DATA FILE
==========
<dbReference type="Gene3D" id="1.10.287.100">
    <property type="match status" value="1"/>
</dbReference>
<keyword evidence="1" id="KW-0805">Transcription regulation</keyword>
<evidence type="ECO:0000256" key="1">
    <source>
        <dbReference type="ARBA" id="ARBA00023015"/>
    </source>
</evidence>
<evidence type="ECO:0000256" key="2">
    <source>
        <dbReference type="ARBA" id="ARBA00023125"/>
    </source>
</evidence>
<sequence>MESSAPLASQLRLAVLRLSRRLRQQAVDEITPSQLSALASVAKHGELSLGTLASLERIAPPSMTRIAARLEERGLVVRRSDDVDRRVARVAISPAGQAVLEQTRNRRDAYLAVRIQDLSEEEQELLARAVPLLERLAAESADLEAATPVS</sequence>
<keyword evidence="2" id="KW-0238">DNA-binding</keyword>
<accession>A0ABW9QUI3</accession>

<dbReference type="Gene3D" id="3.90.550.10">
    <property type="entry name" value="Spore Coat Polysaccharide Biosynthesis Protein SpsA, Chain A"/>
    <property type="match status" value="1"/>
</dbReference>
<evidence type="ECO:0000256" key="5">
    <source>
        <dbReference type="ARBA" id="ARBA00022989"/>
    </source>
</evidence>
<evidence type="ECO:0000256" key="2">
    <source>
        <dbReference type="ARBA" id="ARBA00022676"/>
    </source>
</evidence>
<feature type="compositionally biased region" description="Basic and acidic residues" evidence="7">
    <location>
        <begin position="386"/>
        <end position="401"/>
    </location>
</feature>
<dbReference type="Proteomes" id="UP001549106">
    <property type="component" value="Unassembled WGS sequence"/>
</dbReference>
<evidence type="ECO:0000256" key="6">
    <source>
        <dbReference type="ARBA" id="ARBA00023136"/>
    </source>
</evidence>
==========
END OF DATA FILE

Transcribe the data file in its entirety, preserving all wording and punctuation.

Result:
<dbReference type="Gene3D" id="1.10.287.100">
    <property type="match status" value="1"/>
</dbReference>
<keyword evidence="1" id="KW-0805">Transcription regulation</keyword>
<evidence type="ECO:0000256" key="1">
    <source>
        <dbReference type="ARBA" id="ARBA00023015"/>
    </source>
</evidence>
<evidence type="ECO:0000256" key="2">
    <source>
        <dbReference type="ARBA" id="ARBA00023125"/>
    </source>
</evidence>
<sequence>MESSAPLASQLRLAVLRLSRRLRQQAVDEITPSQLSALASVAKHGELSLGTLASLERIAPPSMTRIAARLEERGLVVRRSDDVDRRVARVAISPAGQAVLEQTRNRRDAYLAVRIQDLSEEEQELLARAVPLLERLAAESADLEAATPVS</sequence>
<keyword evidence="2" id="KW-0238">DNA-binding</keyword>
<accession>A0ABW9QUI3</accession>

<dbReference type="Gene3D" id="3.90.550.10">
    <property type="entry name" value="Spore Coat Polysaccharide Biosynthesis Protein SpsA, Chain A"/>
    <property type="match status" value="1"/>
</dbReference>
<evidence type="ECO:0000256" key="5">
    <source>
        <dbReference type="ARBA" id="ARBA00022989"/>
    </source>
</evidence>
<evidence type="ECO:0000256" key="2">
    <source>
        <dbReference type="ARBA" id="ARBA00022676"/>
    </source>
</evidence>
<feature type="compositionally biased region" description="Basic and acidic residues" evidence="7">
    <location>
        <begin position="386"/>
        <end position="401"/>
    </location>
</feature>
<dbReference type="Proteomes" id="UP001549106">
    <property type="component" value="Unassembled WGS sequence"/>
</dbReference>
<evidence type="ECO:0000256" key="6">
    <source>
        <dbReference type="ARBA" id="ARBA00023136"/>
    </source>
</evidence>